Folk-Rock Gets a Smithsonian Overhaul
This is Ocean Carolina’s second album; a collective that revolves around the central figure of wordsmith and singer-extraordinare Michael Simone and wears its influences proudly on its collective arm. During a lifetime in the music business travelling the world, Simone has embraced all kinds of music from Southern Rock Funk, British Goth (the Cure & Cocteau Twins) and possibly most important of all, Dame Morrissey of Salford.
When you stir all of those ingredients together you achieve an album that is 100% Ocean Carolina but of a Country-Rock vintage.
The jangly guitar that opens opening track All I Can Do immediately caught my attention; then Simone’s slightly tortured and weary voice made me listen to his words quite intently. Then the melody certainly reeled me in; and a good story is very well told gently easing us in to the web.
It’s no great surprise to find most of the songs are about relationships that generally have an unhappy ending; but Simone’s way with words avoids the cliché’s and stereotypes that I have to listen to on a regular basis.
Just when you think you know where Ocean Carolina are going they through a curve ball with Cry Baby Cry which has a Soulful thread weaving through it via the bass lines. Crazily the singer’s voice enters Scott Walker territory (or Marc Almond for younger readers) and it evolves into the first ‘Torch’ Alt. Country song I’ve ever heard; and it works on every level.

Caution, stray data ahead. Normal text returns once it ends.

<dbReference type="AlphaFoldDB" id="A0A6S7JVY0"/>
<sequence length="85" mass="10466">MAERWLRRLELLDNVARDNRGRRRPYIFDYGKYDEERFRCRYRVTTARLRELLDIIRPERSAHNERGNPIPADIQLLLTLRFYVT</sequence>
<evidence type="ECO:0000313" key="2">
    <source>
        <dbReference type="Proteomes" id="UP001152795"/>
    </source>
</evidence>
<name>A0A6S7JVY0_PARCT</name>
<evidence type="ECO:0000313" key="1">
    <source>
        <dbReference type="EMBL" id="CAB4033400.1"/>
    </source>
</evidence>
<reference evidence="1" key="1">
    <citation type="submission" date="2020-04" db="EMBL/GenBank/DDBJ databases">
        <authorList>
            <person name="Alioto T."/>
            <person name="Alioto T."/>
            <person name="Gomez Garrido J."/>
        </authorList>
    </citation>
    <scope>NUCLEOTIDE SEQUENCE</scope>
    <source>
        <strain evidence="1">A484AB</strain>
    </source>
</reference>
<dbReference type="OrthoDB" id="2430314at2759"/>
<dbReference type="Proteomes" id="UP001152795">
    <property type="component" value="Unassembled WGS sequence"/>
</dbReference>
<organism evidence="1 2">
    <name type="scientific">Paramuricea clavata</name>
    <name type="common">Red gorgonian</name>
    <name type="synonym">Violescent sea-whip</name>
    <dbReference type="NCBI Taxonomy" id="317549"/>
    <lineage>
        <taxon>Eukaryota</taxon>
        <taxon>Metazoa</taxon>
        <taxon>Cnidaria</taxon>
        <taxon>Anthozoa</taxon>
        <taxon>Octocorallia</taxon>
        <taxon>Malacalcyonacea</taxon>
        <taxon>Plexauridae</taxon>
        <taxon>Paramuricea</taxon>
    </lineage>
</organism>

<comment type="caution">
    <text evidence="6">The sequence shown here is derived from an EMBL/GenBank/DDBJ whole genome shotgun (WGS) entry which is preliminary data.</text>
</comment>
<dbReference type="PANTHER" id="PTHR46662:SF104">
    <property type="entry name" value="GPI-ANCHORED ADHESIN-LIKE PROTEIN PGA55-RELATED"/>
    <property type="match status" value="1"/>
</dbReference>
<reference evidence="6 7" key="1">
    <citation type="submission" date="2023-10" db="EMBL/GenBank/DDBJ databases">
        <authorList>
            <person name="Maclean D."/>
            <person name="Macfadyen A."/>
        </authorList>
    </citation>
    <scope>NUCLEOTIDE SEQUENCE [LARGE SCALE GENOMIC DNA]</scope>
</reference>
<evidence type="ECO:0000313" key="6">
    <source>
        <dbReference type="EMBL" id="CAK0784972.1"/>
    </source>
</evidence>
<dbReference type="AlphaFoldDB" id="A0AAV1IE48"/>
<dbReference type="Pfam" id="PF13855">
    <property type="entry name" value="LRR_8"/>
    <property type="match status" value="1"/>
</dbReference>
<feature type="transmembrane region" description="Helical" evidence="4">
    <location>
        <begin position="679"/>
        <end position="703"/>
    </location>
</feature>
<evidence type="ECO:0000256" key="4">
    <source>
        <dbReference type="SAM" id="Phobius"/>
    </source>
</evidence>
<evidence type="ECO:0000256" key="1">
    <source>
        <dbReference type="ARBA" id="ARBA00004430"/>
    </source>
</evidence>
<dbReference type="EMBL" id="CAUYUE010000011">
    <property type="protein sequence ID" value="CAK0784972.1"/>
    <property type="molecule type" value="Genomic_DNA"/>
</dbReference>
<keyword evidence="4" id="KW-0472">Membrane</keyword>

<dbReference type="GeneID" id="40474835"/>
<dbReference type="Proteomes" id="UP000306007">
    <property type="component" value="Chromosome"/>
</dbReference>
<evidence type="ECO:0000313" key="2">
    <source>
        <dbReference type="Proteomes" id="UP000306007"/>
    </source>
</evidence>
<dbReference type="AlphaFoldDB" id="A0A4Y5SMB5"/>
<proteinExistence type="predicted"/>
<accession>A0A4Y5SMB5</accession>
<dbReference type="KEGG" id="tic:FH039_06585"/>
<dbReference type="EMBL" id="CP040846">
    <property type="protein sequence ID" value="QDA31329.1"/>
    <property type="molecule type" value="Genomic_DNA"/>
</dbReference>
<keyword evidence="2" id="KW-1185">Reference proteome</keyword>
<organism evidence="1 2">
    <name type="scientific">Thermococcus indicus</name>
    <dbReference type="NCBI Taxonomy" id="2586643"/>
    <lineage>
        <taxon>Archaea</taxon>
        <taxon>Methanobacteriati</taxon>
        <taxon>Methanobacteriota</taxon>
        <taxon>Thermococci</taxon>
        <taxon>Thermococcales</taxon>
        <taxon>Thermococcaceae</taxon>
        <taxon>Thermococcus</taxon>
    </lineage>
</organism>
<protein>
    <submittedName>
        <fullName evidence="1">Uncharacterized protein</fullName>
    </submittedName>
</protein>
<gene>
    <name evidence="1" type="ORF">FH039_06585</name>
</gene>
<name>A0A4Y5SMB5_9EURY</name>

Half way through the album we casually stumble on the brittle acoustic opening of Nobody Wants to Cry and the bass cuts through it again, like a rusty knife leaving me slightly unnerved; but pressing replay to hear it all over again.
Shortly afterwards the band ease into a Country shuffle with Don’t Carry On as the guitarist goes all Vince Gill on a song that both Ryan Adams and Gill himself would be proud to have penned.
Maudlin Days ends with the beautifully mournful Someday Soon that showcases all that is good about this record from the various musicians to the song itself.
Producer Jon Graboff (Ryan Adams and the Cardinals!) has done an exceptional job here; teasing out tiny nuances within an overall ‘big landscape of a sound’ and allowing the singer to actually sing his songs without fear of getting lost in the mix.
Don’t worry about my reference points in this review; they will all make sense when you hear the finished article as all the constituent parts make for a wonderful album.
Released June 30th 2015